Saturday, 5 November 2011

Elective 21. The Dead Foetus

What a busy day today. I Started on a ward round where I sat on a hidden dead foetus. Not a good start. I then spent some hours in outpatients seeing patients who I couldn't diagnose, and getting upset with the fact no-one in Tanzania seems to be able to diagnose either. Then maternity, where I saw the fastest delivery I have ever seen, then got called to female ward for a patient who had been admitted and was very ill. While I was ordering investigations, a reverend turned up, and told me I had promised to have dinner with him  and his family tonight. I did vaguely remember this, so went for a nice family meal while the lab tech was called in from home especially to carry out my investigations. I hope they were worthwhile

As you can see, it was a very busy day for me today. Smartie joined me and Dr Bike for the morning ward round, but expressed that she could do with a rest day, so wasn't planning on doing too much. Fair enough, l enjoy the company but have gotten used to managing on my own! The ward round is relatively uneventful for much of it, with the only thing of note happening when I went to take the blood pressure of a woman who had come in at 6 months pregnant, suffering from vaginal bleeding over the weekend. On admission yesterday she had precoded to spontaneously abort the foetus, losing a lot of blood and giving birth to a still born child. Because of her blood loss, and probably emotional upset, she was being monitored and stabilised in hospital before being let back home. After our previous experiences with fabricated blood pressures, in situations where it might be important (for instance, this one) it is safer for us to take a blood pressure ourselves. I went to get the sphygmomanometer, and on my return, asked her to extend her arm, whilst sitting on the bed next to her. She let out a high pitched, shrill scream and shoved me off the bed. I am left sitting crumpled on the flood, very confused, with the whole ward looking at me (no privacy on ward, remember). As I get off the floor, the woman unwraps what looked like a folded kanga on the bed (which is composed of a number of kangas strewn over the mattress due to the lack of bed sheets) to show me what was inside. There was the body of her dead 6 month old foetus. It looks grotesque, and I sat on it. The sitting doesn't seem to have done it any visible harm, and it is dead, but the thought makes me feel sick. I cannot apologise enough, I quickly get her blood pressure, squatting on the floor now (it is still low) and leave as fast as I can. I feel ill, and I am sure that after that experience, my blood pressure must be through the roof.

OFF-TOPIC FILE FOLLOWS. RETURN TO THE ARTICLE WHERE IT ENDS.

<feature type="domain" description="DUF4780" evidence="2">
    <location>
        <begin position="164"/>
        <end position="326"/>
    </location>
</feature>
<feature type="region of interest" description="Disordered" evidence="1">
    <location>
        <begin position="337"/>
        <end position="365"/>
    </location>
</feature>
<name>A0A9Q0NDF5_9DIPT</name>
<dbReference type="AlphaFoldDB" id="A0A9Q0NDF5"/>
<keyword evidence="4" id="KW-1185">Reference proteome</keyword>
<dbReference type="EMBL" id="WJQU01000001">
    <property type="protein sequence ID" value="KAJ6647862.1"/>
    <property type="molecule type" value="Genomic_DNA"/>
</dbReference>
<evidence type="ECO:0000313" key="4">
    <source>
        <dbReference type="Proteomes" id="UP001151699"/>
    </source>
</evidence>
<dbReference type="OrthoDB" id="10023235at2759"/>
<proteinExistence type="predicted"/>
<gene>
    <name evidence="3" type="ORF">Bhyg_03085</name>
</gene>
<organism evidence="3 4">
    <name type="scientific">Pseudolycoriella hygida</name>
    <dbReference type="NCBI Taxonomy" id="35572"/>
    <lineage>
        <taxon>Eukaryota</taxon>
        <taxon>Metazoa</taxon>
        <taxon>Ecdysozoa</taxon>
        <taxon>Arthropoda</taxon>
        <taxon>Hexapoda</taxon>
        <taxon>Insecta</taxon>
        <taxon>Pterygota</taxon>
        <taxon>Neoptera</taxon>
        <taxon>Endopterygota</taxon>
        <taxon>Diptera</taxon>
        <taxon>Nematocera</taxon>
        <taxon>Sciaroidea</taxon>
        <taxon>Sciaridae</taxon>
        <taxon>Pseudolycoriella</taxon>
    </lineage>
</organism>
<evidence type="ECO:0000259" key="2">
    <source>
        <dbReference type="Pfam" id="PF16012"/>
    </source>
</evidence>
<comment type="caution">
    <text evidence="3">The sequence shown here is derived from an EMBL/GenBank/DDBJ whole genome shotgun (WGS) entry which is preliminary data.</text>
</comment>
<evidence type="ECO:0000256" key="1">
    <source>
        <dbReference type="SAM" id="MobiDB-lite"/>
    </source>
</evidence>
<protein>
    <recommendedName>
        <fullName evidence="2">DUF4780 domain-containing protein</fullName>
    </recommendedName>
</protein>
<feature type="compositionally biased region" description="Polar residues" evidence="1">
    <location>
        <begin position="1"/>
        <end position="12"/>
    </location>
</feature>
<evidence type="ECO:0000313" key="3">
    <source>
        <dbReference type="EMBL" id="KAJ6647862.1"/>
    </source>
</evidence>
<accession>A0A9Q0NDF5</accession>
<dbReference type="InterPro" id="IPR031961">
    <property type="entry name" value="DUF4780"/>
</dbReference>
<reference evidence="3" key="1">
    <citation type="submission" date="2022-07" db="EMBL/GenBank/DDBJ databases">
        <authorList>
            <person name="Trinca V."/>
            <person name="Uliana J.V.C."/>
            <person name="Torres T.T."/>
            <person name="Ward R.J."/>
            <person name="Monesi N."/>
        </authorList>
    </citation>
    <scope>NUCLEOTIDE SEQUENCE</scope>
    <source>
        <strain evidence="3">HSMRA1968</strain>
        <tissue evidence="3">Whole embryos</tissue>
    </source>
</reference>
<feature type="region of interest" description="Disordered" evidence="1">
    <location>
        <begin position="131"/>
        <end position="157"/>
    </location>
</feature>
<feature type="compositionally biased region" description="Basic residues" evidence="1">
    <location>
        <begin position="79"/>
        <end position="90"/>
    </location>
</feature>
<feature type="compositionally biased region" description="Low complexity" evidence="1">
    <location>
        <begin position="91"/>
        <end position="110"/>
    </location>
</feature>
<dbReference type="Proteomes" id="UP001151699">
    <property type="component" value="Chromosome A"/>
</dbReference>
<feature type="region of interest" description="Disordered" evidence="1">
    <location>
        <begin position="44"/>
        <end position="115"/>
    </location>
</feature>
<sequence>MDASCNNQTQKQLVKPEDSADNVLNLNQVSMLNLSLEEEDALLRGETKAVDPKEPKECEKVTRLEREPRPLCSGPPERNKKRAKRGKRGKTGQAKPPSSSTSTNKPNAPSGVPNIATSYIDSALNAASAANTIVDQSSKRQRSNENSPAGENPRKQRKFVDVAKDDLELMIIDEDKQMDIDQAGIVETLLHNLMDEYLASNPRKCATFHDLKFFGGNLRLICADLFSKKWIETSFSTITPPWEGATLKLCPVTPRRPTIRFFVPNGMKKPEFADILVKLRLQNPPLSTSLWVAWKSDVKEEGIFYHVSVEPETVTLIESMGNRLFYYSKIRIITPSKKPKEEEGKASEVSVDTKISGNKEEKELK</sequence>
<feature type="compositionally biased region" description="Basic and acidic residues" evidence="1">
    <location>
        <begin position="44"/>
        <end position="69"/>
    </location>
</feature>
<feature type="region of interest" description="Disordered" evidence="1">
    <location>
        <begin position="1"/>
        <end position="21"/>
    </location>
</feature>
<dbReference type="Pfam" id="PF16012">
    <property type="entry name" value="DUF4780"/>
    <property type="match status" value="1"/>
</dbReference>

No time to recover, and at the end of the ward round, when Smartie goes back home to read, I head over to out patients to join Tim. Neither of us really knows enough to do this job, but having heard some of the 'professional advice' given by the actual doctors here, it feels as though we could be doing a worse job. Today we saw a pair of twins who were both presenting with the same symptoms. There was so much crying in the room. We thought it likely to be enteric fever, which they must have both caught from the same source, or each other. My Oxford Handbook
(Seriously, the most useful book for medical students I can think of) said first line treatment was
  Ciprofloxacin. Unsure as to whether this was still the case here, and whether it was available, I walked outside to ask the pharmacist, catching Dr BT on my way as well. Dr BT told us that mebendazole was first line for enteric fever (a drug used for worm infestations) and the pharmacist told us that metronidazole (for anaerobic bacterial infections, not aerobic) was definitely the drug that should be used for enteric fever. Neither of these sounded right and neither of them were in the books. This is just absurd. What am I meant to do!

Later in outpatients, we saw a patient who had been seen here by Dr BT a week ago with a fever, headache and vomiting. Typical malaria symptoms. No malaria test had been done, though, instead she had been given metronidazole and co-trimoxazole. Neither were indicated at all for her condition. No diarrhoea/lung/urinary symptoms. Why was she given these!? On her return (as she still felt awful) today, we did a malaria test. Positive...